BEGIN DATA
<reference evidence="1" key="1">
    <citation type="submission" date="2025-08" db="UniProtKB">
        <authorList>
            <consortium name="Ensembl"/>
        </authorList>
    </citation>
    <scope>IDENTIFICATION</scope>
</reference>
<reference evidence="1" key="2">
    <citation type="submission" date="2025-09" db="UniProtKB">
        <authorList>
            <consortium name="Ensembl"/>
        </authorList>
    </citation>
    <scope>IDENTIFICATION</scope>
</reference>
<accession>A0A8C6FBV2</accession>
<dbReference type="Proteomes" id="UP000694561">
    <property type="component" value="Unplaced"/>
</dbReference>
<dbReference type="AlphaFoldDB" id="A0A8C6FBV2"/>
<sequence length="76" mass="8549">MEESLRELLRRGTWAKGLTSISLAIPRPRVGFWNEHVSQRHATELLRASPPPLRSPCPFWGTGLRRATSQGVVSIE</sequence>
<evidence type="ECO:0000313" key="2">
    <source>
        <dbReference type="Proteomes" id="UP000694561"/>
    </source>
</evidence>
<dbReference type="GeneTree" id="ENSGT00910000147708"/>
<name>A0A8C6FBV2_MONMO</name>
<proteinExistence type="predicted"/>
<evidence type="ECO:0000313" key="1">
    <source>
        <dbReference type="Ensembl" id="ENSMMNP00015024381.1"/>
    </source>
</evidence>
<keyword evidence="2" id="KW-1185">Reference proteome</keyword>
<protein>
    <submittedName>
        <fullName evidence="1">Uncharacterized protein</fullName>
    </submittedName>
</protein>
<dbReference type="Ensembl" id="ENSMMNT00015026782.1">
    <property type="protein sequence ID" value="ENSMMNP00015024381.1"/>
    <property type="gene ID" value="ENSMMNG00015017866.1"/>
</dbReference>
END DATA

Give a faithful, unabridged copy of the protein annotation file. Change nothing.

<reference evidence="1" key="1">
    <citation type="submission" date="2025-08" db="UniProtKB">
        <authorList>
            <consortium name="Ensembl"/>
        </authorList>
    </citation>
    <scope>IDENTIFICATION</scope>
</reference>
<reference evidence="1" key="2">
    <citation type="submission" date="2025-09" db="UniProtKB">
        <authorList>
            <consortium name="Ensembl"/>
        </authorList>
    </citation>
    <scope>IDENTIFICATION</scope>
</reference>
<accession>A0A8C6FBV2</accession>
<dbReference type="Proteomes" id="UP000694561">
    <property type="component" value="Unplaced"/>
</dbReference>
<dbReference type="AlphaFoldDB" id="A0A8C6FBV2"/>
<sequence length="76" mass="8549">MEESLRELLRRGTWAKGLTSISLAIPRPRVGFWNEHVSQRHATELLRASPPPLRSPCPFWGTGLRRATSQGVVSIE</sequence>
<evidence type="ECO:0000313" key="2">
    <source>
        <dbReference type="Proteomes" id="UP000694561"/>
    </source>
</evidence>
<dbReference type="GeneTree" id="ENSGT00910000147708"/>
<name>A0A8C6FBV2_MONMO</name>
<proteinExistence type="predicted"/>
<evidence type="ECO:0000313" key="1">
    <source>
        <dbReference type="Ensembl" id="ENSMMNP00015024381.1"/>
    </source>
</evidence>
<keyword evidence="2" id="KW-1185">Reference proteome</keyword>
<protein>
    <submittedName>
        <fullName evidence="1">Uncharacterized protein</fullName>
    </submittedName>
</protein>
<dbReference type="Ensembl" id="ENSMMNT00015026782.1">
    <property type="protein sequence ID" value="ENSMMNP00015024381.1"/>
    <property type="gene ID" value="ENSMMNG00015017866.1"/>
</dbReference>